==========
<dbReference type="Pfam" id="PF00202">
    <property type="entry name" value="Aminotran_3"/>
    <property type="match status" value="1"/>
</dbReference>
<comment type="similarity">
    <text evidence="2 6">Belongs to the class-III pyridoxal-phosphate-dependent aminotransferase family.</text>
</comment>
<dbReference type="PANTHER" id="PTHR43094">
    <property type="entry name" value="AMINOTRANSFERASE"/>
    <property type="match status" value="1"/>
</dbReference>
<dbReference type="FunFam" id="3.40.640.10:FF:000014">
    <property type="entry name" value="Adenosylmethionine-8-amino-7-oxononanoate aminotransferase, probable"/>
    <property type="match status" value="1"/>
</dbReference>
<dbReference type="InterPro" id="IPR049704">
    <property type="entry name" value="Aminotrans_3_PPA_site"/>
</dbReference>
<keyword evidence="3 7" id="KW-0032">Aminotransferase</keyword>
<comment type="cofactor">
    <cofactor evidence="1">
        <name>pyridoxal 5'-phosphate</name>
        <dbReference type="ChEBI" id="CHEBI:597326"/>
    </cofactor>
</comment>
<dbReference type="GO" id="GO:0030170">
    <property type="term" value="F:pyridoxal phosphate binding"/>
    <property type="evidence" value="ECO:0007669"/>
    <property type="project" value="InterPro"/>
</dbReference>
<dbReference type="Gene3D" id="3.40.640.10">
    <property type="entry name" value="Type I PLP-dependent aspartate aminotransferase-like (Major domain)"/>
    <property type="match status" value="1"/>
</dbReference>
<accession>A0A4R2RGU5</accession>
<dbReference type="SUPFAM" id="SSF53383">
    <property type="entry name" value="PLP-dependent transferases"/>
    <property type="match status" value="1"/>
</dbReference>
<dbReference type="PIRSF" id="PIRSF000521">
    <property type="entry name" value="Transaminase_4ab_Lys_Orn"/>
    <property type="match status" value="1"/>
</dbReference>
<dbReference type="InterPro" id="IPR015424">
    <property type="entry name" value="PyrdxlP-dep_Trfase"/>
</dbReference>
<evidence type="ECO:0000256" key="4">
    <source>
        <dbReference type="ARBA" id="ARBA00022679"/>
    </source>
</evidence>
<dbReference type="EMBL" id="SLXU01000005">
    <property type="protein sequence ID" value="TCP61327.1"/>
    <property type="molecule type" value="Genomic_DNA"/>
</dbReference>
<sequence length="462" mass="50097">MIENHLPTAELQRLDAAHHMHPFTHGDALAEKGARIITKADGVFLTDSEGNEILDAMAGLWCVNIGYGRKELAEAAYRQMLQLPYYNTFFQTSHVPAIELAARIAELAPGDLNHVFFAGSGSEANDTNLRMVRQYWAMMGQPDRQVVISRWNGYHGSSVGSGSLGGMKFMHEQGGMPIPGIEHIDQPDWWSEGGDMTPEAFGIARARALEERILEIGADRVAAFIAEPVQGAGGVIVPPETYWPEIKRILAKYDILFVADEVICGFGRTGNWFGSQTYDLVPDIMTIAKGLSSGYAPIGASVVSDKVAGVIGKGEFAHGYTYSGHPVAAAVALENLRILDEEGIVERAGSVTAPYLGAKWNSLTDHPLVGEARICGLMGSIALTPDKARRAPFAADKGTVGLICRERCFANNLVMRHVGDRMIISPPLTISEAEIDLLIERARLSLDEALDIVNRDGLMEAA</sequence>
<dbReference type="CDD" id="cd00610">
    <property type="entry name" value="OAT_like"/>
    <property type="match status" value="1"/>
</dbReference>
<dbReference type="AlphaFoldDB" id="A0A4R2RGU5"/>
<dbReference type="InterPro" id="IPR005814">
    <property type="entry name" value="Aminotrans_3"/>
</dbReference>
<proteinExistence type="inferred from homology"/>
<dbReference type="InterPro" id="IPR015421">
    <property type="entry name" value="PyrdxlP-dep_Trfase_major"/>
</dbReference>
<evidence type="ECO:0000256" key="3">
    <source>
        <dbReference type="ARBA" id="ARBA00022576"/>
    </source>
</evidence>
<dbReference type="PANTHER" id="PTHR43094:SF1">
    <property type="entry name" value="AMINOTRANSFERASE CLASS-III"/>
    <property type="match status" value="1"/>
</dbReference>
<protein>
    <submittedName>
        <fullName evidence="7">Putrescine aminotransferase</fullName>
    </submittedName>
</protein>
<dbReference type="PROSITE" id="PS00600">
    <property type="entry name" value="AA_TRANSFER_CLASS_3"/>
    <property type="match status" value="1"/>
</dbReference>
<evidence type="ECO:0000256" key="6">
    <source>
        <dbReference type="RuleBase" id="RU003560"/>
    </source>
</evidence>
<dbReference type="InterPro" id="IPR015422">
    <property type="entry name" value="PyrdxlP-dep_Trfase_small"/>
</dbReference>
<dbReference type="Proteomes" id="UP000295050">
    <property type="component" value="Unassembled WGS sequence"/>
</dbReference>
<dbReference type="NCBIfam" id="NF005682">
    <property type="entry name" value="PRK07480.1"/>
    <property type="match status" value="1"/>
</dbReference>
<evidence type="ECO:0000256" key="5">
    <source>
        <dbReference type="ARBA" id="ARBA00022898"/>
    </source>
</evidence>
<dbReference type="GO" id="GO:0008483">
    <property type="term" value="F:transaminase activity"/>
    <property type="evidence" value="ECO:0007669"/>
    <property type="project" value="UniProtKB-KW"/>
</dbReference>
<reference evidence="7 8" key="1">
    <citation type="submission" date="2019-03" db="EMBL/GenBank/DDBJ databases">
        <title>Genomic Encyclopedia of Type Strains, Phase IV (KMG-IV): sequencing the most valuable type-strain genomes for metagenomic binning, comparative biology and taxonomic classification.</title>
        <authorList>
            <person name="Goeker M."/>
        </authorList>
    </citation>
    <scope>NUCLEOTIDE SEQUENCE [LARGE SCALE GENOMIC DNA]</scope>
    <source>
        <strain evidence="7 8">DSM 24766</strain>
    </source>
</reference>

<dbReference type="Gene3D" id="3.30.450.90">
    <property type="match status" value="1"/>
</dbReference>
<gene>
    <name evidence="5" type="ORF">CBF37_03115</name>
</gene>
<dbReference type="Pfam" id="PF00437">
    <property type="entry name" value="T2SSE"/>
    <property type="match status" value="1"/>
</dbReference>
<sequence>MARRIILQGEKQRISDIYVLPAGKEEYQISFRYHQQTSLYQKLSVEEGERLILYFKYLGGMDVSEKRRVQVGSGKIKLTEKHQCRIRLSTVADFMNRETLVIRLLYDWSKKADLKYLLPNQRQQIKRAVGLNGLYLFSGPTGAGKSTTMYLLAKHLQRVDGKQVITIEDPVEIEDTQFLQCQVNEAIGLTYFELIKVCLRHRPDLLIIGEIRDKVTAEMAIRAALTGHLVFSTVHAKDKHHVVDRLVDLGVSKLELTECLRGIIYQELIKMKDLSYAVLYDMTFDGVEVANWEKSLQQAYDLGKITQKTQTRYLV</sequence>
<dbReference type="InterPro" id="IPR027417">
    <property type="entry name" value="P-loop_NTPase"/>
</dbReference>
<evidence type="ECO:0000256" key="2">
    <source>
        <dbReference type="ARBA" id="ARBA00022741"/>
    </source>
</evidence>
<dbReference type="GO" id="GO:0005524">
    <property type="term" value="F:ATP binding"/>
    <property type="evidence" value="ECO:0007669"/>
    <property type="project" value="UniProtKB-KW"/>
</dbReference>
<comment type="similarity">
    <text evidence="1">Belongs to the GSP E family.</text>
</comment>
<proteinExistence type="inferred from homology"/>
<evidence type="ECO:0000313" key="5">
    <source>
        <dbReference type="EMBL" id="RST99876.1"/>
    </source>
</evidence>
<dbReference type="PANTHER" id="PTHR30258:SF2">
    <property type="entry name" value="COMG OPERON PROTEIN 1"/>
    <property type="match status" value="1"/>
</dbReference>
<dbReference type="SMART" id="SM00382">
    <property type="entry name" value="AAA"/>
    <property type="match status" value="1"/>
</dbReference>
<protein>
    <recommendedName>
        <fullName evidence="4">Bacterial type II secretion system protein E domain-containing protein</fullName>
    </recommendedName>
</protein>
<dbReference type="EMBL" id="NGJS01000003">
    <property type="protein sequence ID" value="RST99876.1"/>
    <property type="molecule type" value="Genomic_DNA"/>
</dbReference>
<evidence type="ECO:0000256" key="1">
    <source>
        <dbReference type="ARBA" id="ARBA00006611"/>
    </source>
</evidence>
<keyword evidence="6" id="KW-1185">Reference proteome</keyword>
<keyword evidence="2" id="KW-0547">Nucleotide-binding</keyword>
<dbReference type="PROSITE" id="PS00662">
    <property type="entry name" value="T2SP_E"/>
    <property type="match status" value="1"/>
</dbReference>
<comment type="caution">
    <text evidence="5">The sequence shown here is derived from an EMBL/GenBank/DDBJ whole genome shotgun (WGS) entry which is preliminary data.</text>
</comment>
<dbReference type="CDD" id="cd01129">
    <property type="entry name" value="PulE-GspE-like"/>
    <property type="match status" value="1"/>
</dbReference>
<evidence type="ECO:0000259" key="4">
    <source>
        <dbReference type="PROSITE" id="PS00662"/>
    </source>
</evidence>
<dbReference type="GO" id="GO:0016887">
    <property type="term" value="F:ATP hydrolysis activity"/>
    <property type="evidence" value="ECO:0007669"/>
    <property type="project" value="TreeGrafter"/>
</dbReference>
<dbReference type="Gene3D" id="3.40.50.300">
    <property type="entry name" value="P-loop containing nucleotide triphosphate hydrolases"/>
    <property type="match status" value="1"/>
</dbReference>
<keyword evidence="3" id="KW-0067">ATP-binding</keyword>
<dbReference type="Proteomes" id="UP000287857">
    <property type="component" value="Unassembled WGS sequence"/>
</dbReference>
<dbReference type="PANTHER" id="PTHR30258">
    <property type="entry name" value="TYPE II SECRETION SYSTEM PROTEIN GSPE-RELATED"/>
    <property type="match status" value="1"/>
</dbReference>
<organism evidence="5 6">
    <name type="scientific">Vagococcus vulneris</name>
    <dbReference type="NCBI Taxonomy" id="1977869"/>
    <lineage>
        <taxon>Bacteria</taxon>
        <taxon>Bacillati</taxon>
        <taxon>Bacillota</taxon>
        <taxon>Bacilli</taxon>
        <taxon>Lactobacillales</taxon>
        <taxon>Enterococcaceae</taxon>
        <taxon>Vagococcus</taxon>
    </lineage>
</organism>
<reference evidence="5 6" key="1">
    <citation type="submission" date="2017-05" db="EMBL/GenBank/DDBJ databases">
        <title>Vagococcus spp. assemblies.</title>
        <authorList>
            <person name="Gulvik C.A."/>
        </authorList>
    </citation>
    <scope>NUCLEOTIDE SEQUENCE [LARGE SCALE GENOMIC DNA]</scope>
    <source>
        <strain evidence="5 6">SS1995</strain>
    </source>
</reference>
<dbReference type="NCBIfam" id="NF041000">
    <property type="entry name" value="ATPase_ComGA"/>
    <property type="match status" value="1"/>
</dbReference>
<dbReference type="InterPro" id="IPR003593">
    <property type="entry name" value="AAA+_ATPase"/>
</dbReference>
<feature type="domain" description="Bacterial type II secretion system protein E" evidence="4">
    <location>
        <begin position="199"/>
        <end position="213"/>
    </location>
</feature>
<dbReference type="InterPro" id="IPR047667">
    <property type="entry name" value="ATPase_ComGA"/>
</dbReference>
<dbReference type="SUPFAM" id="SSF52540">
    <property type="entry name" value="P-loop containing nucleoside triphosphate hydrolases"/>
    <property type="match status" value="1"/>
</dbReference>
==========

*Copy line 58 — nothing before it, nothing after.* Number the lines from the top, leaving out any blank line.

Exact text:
    <property type="entry name" value="OAT_like"/>